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North Dakota Medicaid payment system changes delayed again

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BISMARCK, N.D. (AP) - A chronically delayed new computer software system to handle North Dakota's Medicaid bills, which was to be finished in nine months, will not be working until mid-2013, an executive told state legislators Thursday.

The project was originally scheduled to be finished two years ago. Last summer, a vice president for the software's developer, Affiliated Computer Services Inc., promised it would be functioning by June 2012. ACS is a unit of Xerox Corp.

``We will not miss another day,'' the vice president, Tom Burlin, told North Dakota lawmakers last year. ``You have my personal commitment that there will be no other slips in this program.''

On Thursday, another executive, David Bywater, apologized for the newest delay, but said the project had reached some important milestones. He spoke to the North Dakota Legislature's Budget Section committee, which includes legislative leaders and members of the appropriations committees in the North Dakota Senate and House.

IBM, which was hired to examine the system's design, pronounced it superior, and another company hired by North Dakota's Department of Human Services to test how the system worked had good results, Bywater said.

``We recognize the repeated delays in completing this project,'' he said. ``Since I overtook this project last fall, I believe we have rectified the issues that caused the delays, and solidified the path to bring this project to a successful completion.''

Medicaid is a medical assistance program that serves the poor and elderly. The software project will handle billings from doctors, dentists and other medical providers who serve Medicaid clients.

The Department of Human Services processes about 244,000 claims per month, while making about $62.4 million in monthly payments to medical providers.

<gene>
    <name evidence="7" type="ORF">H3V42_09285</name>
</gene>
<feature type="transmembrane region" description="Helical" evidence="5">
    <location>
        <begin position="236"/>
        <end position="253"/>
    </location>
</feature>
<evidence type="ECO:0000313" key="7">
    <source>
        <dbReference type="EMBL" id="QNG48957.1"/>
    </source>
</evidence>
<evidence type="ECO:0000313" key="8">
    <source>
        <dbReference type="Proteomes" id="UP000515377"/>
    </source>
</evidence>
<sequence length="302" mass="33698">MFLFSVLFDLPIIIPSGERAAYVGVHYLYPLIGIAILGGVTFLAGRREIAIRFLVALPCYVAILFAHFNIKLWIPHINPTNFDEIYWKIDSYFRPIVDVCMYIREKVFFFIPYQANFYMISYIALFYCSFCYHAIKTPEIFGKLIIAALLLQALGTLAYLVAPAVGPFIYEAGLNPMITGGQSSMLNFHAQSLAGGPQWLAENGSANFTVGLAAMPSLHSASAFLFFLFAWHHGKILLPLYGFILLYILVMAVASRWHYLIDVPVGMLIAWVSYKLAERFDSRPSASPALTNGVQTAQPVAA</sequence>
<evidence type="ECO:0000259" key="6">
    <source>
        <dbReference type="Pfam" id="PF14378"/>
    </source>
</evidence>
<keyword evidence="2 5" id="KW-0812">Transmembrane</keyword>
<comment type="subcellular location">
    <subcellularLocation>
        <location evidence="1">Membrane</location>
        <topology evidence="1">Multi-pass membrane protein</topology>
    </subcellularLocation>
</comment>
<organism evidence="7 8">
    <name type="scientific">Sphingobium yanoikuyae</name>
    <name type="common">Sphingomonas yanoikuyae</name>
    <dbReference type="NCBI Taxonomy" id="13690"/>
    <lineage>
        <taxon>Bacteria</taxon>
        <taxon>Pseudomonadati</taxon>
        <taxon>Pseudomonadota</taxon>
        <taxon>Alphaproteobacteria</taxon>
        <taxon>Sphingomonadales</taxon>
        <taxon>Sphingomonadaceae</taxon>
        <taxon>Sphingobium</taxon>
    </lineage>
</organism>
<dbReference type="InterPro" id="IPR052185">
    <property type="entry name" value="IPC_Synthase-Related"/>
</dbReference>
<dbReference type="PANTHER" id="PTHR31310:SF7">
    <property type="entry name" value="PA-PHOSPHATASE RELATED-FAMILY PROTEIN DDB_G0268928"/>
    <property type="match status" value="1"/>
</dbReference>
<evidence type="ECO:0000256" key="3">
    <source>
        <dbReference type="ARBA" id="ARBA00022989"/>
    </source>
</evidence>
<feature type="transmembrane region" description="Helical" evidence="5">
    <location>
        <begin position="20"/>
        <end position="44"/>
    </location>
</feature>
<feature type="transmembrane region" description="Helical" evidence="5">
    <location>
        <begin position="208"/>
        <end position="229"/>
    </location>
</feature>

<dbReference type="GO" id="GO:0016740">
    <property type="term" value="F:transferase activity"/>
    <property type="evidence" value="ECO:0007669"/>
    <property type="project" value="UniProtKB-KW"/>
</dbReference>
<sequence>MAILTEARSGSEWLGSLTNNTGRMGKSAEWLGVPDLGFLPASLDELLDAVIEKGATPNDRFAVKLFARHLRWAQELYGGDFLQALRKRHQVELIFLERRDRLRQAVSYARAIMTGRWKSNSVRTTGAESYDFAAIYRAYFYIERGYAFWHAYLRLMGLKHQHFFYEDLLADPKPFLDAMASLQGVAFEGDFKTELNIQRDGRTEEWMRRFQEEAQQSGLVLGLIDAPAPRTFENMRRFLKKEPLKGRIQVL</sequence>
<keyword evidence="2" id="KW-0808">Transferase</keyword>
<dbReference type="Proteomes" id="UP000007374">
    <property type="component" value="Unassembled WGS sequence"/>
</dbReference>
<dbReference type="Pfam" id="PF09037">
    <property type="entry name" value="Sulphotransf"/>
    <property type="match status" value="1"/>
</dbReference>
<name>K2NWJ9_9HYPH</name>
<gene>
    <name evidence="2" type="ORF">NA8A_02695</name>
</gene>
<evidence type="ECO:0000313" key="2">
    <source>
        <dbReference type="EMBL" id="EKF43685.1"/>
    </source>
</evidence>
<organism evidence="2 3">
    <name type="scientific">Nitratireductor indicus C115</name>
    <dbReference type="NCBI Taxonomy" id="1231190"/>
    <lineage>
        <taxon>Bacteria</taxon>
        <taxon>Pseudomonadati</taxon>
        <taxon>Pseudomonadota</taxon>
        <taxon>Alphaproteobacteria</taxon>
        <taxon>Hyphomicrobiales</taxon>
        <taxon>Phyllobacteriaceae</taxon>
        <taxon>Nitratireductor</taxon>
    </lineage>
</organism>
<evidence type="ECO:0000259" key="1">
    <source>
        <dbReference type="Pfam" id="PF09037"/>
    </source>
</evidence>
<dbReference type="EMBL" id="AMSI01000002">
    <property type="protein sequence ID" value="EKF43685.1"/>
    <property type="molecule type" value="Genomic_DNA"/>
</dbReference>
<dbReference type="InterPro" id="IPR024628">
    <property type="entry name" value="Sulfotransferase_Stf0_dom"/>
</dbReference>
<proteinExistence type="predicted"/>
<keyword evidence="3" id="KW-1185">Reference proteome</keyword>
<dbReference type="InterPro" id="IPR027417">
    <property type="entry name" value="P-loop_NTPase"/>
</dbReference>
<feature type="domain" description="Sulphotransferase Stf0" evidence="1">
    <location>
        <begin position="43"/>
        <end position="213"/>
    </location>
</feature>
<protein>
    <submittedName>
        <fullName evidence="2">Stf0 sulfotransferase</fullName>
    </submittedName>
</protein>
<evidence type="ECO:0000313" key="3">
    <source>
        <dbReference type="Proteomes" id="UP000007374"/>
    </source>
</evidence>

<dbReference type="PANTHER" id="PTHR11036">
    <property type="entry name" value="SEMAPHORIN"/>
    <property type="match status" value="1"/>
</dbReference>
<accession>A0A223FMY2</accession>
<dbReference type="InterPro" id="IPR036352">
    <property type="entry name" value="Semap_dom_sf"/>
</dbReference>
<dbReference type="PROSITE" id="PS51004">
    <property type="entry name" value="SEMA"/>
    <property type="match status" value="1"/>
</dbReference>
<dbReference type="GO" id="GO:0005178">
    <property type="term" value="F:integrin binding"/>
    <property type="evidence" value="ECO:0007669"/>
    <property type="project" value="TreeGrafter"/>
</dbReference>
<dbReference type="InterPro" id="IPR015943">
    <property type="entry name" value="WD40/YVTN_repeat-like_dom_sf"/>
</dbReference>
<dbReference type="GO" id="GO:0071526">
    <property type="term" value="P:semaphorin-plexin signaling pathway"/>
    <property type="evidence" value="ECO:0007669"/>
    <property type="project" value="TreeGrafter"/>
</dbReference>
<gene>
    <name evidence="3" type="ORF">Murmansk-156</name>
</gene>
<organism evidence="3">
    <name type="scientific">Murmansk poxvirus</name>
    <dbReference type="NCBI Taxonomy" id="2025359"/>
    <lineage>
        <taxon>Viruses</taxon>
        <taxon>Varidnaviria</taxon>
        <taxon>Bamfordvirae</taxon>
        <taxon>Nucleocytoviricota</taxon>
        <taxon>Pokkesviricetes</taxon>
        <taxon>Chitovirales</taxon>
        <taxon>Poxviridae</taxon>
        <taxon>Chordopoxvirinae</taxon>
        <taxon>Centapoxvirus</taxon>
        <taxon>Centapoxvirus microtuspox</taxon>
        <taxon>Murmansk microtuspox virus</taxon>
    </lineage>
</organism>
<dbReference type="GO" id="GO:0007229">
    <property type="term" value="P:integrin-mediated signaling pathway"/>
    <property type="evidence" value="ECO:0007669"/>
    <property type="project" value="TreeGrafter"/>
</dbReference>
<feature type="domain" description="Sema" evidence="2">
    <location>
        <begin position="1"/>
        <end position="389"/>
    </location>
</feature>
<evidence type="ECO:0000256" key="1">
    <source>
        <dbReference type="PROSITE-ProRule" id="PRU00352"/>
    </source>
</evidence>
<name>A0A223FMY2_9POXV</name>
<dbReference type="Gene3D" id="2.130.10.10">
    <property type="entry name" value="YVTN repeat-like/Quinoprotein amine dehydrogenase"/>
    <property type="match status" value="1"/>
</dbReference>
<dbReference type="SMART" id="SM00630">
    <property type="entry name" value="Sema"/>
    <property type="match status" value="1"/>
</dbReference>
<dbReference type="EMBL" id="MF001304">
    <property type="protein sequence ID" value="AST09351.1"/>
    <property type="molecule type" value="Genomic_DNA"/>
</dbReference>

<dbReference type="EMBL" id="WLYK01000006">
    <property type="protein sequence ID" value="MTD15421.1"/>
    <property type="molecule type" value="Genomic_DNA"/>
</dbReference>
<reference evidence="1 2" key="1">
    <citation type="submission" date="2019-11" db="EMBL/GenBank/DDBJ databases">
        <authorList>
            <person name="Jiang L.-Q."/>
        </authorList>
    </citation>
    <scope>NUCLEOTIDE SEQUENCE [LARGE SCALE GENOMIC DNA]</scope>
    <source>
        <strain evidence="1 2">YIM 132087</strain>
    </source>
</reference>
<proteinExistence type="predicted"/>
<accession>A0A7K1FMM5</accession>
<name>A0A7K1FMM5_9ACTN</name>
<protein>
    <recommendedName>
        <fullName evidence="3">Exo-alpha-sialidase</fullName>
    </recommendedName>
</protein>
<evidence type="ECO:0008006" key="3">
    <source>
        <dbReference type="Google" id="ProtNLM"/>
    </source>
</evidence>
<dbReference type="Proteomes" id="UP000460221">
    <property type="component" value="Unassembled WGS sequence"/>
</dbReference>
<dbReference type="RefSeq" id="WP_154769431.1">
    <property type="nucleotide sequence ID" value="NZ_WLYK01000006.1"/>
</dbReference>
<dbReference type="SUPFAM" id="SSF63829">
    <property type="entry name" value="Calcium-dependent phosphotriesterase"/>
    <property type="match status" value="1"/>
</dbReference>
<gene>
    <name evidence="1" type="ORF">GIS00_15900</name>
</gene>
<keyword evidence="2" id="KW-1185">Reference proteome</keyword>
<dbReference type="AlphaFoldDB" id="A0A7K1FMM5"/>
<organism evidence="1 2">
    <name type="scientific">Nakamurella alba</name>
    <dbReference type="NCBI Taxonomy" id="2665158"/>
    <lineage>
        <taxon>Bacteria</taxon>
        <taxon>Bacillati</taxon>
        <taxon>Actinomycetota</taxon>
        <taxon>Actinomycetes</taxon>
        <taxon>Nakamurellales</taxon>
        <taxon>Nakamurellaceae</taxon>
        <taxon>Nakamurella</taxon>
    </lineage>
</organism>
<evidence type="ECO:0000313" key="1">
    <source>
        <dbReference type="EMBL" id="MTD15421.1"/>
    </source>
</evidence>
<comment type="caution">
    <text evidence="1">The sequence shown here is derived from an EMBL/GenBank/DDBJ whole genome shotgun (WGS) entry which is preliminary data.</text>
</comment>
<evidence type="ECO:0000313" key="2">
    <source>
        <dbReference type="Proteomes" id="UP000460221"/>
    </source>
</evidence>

The agency takes more than a month to pay 20 percent of its Medicaid bills. In early September, it had a backlog of more than 23,000 claims.

Bywater attributed the latest hiccup to the need for further testing of the new system, and the work required to include a newly overhauled system of payment codes. The federal Centers for Medicare and Medicaid Services is requiring that state programs begin using the new codes by October 2013.

Carol Olson, the director of the North Dakota Department of Human Services, said the agency is negotiating with ACS about covering expenses it has paid because of the tardy development, as well as the cost of integrating the new codes.

Some of the talks ``have not been all that cordial,'' she said.

``I understand the feelings of the Budget Section and the Legislature as to the frustrations about why it's taken so long,'' Olson said. ``I would not be truthful with you if I didn't tell you I had the same frustrations.''

Legislators demanded to know whether the state would be repaid for expenses caused by the delays, and what the system's ongoing operating costs would be.

Sen. Bill Bowman, R-Bowman, wondered if the drawn-out project would result in the North Dakota system having less modern software when the effort was finally completed.

``It just grows and grows and grows and iit gets more expensive and more expensive, and what have we got for the money we've invested?'' Bowman asked.

The upgrade is costing $62.5 million, of which the state is paying about $5.1 million. Most of the remainder is federal money. ACS's share of the work is $39.9 million, and Bywater said North Dakota's contract expense has not grown because of the delays.

``This is actually leading-edge technology,'' Bywater said. ``I think you're actually far ahead of where most of your peers are ... I do not believe you are falling behind. You are leading.''

Rep. Kathy Hawken, R-Fargo, said the delays ``have been going on for six years, and I'm not sure what we're going to have when we're done.''

``I'm one of the easy legislators. I vote yes most of the time,'' Hawken said. ``I'm not happy.''

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